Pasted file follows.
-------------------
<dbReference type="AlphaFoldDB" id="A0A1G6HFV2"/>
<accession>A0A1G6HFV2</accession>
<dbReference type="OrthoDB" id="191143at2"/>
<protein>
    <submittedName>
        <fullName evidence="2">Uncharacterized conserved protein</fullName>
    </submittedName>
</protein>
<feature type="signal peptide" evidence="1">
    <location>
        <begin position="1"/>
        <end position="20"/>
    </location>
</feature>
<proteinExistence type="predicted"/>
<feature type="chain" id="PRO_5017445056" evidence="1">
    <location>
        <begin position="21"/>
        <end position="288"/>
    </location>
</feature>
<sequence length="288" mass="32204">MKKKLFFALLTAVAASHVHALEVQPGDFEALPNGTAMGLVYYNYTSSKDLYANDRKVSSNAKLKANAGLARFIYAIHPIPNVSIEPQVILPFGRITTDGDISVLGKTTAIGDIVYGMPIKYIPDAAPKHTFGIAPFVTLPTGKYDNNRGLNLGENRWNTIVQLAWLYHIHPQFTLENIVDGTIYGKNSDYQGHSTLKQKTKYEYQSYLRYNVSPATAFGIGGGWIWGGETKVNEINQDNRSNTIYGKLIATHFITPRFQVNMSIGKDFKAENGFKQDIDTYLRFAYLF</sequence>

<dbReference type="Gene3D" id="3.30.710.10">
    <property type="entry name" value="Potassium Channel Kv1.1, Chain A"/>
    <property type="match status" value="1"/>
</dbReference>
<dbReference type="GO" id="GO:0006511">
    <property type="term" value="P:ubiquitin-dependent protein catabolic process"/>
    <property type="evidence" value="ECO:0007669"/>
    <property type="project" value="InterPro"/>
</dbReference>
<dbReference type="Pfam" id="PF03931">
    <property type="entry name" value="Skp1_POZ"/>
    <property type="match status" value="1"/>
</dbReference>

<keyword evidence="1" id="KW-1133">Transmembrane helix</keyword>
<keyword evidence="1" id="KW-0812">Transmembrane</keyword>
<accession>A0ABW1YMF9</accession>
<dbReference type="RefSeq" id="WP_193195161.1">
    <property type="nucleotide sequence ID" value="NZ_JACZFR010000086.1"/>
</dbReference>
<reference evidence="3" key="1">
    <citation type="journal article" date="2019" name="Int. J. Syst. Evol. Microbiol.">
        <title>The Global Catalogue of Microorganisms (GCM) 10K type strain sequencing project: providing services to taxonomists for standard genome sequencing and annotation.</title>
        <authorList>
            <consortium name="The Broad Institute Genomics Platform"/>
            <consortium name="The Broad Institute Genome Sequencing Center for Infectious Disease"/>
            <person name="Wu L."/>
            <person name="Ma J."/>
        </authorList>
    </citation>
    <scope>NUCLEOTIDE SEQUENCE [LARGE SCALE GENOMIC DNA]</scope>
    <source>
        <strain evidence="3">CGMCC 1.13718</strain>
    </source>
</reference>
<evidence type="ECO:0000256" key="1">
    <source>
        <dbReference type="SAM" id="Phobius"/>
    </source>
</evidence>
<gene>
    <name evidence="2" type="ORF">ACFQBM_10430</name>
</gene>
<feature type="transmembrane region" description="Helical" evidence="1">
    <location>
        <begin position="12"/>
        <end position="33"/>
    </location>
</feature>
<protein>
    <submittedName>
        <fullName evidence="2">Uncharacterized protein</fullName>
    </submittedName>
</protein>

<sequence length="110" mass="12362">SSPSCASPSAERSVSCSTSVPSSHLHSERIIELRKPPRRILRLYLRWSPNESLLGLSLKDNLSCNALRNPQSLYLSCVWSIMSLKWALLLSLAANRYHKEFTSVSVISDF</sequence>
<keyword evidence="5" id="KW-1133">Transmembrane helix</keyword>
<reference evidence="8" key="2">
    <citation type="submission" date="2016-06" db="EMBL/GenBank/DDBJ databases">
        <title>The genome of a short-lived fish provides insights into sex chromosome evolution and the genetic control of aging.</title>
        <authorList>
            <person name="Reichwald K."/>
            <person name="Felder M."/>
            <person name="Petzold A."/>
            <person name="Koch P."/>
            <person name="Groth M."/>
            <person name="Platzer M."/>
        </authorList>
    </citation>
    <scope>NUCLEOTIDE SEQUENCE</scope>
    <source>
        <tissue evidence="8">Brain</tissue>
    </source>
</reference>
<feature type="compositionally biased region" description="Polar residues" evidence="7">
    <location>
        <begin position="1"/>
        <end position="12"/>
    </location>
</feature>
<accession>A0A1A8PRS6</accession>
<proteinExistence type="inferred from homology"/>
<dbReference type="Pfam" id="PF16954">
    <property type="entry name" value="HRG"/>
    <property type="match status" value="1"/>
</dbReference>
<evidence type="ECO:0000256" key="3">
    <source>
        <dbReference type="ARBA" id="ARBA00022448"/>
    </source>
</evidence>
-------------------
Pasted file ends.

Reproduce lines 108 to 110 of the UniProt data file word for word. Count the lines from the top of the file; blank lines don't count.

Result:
    <source>
        <dbReference type="ARBA" id="ARBA00022448"/>
    </source>